## Magnetostatic Field

### Theory

The magnetic field can be formulated using the magnetic vector potential. Different from the electric field, which is irrotational, the magnetic field is equivoluminal (sourceless or solenoidal). That is, the magnetic flux density satisfies a zero-divergence condition, therefore, $B$ can be represented as the curl of another vector such that $B=\nabla \times A,$ where $A$ is the magnetic vector potential. Substituting the above equation into Gauss's law for the magnetic field, we obtain $\nabla \cdot \left(\nabla \times A\right)=0.$ As can be seen, this equation is automatically satisfied, which confirms the effectiveness of the use of the magnetic vector potential. The above equation needs to be substituted into the Ampère's law to yield the governing equation in terms of the vector potential. $\nabla \times \left(\frac{\nabla \times A}{\mu _{0} } +M\right)=J.$ If the linear relationship between $B$ and $H$ can be assumed, we can obtain $\nabla \times \left(\frac{\nabla \times A}{\mu _{0} \mu _{r} } \right)=J.$ As we know, except in metals, electric currents can be ignored in materials. Then the above equation is reduced into $\nabla \times \left(\frac{\nabla \times A}{\mu _{0} \mu _{r} } \right)=0.$ The above standard governing equation can be further simplified by introducing extra constraints on $A$. First, let us use the absolute permeability, $\nabla \times \left(\frac{1}{\mu } \nabla \times A\right)=0.$ Then we apply Lagrange's formula to transform the above equation into $\nabla \times \left(\frac{1}{\mu } \nabla \times A\right)=\nabla \left(\frac{1}{\mu } \nabla \cdot A\right)-\nabla \cdot \left(\frac{1}{\mu } \nabla A\right)=0.$ As $A$ is a quantity that we construct, we can impose any further constraints when constructing $A$ as long as the above conditions are not violated. For example, we can set $\nabla \cdot A=0$, which is called the Coulomb gauge condition. Then we have $\nabla \cdot \left(\frac{1}{\mu } \nabla A\right)=0.$ For permanent magnets, permanent magnetization exists while electric currents are absent, so we have $\nabla \times \left(\frac{\nabla \times A}{\mu _{0} } -M\right)=0,$ or with the Coulomb gauge condition as $\nabla \cdot \left(\frac{1}{\mu _{} } \nabla A\right)-\nabla \times M=0.$ The introduction of this vector potential does not appear as useful and common as the electric potential in the electric field. However, the vector potential will help a lot when we move from magnetostatics to electromagnetics.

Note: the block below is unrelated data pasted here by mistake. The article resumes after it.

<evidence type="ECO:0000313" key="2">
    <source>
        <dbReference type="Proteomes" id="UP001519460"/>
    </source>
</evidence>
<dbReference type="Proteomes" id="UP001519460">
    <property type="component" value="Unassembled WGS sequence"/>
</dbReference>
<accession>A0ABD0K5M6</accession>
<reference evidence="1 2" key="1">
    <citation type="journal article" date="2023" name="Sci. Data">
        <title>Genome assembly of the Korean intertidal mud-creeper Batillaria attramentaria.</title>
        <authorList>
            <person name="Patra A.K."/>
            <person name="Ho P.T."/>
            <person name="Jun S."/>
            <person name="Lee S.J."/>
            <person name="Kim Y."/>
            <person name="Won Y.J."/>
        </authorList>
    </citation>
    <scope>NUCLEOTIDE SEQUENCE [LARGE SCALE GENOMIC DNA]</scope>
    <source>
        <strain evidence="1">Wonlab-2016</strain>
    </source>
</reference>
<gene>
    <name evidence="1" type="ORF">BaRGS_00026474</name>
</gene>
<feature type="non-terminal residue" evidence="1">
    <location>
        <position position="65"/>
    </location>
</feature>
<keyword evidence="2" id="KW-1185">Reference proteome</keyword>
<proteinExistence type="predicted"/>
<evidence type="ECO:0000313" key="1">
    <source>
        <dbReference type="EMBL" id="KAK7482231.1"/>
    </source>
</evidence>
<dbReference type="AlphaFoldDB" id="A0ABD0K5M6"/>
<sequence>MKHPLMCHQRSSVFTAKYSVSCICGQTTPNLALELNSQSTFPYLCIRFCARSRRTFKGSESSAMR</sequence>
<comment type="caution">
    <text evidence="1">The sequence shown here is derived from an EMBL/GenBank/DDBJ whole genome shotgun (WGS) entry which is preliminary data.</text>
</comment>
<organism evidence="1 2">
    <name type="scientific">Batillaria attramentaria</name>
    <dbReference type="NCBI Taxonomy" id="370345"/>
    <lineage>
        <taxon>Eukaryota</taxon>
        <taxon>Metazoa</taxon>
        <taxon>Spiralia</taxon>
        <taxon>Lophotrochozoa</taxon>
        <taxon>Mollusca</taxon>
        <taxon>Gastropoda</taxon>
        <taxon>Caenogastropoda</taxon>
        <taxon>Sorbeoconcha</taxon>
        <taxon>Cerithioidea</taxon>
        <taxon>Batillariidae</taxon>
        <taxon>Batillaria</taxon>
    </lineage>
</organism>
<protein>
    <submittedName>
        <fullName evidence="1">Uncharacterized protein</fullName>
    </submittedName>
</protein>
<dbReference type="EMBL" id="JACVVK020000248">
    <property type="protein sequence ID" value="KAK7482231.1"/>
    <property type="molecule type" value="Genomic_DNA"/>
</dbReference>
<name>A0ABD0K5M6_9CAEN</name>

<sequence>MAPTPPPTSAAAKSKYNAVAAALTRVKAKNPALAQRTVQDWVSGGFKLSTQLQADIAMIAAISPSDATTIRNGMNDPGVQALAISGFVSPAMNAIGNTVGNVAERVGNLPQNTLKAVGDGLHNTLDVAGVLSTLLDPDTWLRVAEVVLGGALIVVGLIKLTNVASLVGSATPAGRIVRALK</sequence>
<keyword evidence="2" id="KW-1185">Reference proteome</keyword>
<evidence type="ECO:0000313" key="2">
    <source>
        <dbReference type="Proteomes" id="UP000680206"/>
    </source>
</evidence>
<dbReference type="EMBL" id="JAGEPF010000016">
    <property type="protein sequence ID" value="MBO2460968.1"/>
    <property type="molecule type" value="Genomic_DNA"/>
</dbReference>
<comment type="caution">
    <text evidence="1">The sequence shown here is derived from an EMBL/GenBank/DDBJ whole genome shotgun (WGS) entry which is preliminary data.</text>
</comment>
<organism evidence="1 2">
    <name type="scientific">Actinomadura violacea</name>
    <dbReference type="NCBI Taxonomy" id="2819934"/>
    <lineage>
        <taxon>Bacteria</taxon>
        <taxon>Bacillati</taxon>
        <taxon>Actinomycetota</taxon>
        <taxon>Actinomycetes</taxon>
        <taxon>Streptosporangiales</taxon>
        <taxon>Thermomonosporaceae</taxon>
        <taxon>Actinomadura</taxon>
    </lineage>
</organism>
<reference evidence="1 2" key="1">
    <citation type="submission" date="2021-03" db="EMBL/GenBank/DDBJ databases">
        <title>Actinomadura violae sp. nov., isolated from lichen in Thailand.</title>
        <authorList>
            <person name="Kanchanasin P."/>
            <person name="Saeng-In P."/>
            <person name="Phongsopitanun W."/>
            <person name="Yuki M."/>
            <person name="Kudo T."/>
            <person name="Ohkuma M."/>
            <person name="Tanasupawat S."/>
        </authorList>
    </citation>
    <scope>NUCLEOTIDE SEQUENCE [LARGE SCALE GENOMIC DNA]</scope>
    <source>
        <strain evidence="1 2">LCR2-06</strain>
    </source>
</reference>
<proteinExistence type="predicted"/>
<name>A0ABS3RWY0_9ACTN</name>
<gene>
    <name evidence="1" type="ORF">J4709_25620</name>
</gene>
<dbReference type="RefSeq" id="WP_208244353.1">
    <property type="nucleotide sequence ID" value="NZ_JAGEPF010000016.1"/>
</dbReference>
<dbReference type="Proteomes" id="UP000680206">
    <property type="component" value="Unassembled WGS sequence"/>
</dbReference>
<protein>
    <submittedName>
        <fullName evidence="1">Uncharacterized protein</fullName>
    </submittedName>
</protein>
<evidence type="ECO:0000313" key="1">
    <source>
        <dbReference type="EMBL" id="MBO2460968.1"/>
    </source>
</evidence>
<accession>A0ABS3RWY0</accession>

Corresponding to the electric field, the magnetic potential energy of a continuum can be formulated as $U=\frac{1}{2} \int _{V}H\cdot BdV =\frac{\mu }{2} \int _{V}H\cdot HdV =\frac{1}{2\mu } \int _{V}B\cdot BdV .$ The electric potential energy density of the magnetic field can be formulated using either $\mu H^{2}/2$ or $B^{2} /(2\mu)$, in which $H$ and $B$ are the magnitudes of the $H$ and $B$ field, respectively.

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### Example

Please simulate the magnetic field generated by a bar magnet that is 0.4 m long and 0.2 m wide (2D) in vacuum. The magnet has magnetic polarization along the length direction whose magnitude is 10000 A/m. The relative permeability of the magnet material is 5000.